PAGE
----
There have been many news stories since the end of Prepcom-3 about Internet Governance. Most of them are along the lines of - "the UN wants to take over the Internet". But having been involved in the UN internet governance issue for a while, and being at the meetings in the Prepcom, that isn't true. It is true that almost everyone wants the US to give up its primary role in Internet management, but handing it over to the UN isn't the option that everyone else wants! The only thing that's agreed by everyone except the US is that the US has to give it up. To whom, or what - that's still up in the air. There are several options on the table. Of course, the US doesn't want to hand it over to a multinational body, or to anyone or anything. My preferred suggestion is that the US do what the Clinton administration agreed to, and let ICANN become independent in 2006. Independent, not subject to any new oversight arrangement.Governments are already involved in ICANN through the GAC. If ICANN's internal evolution goes along as planned, then there is no need for UN or any other oversight body.
A huge problem is that this discussion is distracting from a lot of the very important governance issues that could work to creating a fair and equitable Information Society. Development and digital divide issues have been swept aside in the fight over the US control of the DNS. This is stupid and short-sighted, and the governments, especially of the developing countries, are at risk of losing a valuable opportunity to really make a difference.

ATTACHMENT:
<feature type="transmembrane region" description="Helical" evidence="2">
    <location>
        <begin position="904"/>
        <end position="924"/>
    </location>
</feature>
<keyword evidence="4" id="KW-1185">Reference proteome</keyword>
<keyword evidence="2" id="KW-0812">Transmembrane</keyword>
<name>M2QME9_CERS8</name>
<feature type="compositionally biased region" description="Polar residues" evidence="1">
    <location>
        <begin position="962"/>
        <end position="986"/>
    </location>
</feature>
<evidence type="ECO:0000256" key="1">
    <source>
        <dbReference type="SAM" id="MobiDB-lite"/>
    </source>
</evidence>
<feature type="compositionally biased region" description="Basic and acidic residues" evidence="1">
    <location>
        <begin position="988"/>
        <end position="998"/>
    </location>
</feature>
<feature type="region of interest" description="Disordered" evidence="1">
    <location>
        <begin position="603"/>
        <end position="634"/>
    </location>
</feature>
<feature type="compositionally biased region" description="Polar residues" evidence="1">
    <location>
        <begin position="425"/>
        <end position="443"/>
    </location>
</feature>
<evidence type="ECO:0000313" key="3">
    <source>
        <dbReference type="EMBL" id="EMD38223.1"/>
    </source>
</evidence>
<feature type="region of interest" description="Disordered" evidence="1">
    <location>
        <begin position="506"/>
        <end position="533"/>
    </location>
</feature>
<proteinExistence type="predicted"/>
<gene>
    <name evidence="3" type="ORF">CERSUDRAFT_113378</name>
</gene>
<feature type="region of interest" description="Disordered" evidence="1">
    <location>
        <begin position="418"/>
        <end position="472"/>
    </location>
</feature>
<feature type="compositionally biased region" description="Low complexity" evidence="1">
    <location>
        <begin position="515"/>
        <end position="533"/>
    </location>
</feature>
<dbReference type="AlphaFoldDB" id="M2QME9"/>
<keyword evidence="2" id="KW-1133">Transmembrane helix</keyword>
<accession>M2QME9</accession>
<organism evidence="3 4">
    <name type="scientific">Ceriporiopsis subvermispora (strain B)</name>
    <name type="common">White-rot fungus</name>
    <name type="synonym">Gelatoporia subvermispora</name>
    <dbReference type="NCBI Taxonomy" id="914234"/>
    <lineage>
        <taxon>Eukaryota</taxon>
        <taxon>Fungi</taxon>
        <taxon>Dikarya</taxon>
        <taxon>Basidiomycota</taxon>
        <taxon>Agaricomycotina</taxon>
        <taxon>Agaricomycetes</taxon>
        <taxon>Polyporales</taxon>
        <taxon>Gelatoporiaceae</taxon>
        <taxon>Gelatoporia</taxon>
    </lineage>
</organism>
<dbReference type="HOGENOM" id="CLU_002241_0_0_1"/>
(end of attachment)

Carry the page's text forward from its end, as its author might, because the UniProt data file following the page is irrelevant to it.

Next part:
See some of the stories here:
EU says internet could fall apart
A battle has erupted over who governs the internet, with America demanding to maintain a key role in the
network it helped create and other countries demanding more control.
Where countries stand
Net power struggle nears climax
US administration coming under worldwide pressure over
the net. It is seen as arrogant and determined to
remain the sheriff of the world wide web, regardless
of whatever the rest of the world may think.
House Backs U.S. ICANN Stand
The U.S. House Commerce Committee backed the White
House Thursday and emphatically opposed turning over
governance of the Internet to the U.N..
Moves to give UN net control
PLANS by the UN to take control of the internet have
descended into high farce, with delegates at a meeting
in Geneva tabling nine different proposals but failing
to reach agreement.
Nations squabble over internet management
Delegates at a meeting in Geneva on Monday failed to
reach an agreement on who should control the
internet's addressing system.
U.N. WANTS CONTROL OF THE INTERNET
The UN World Summit on the Information Society met for
the first time in Geneva, Switzerland on Dec. 10-12,
2003 for what would begin a heated international
debate over control of the Internet.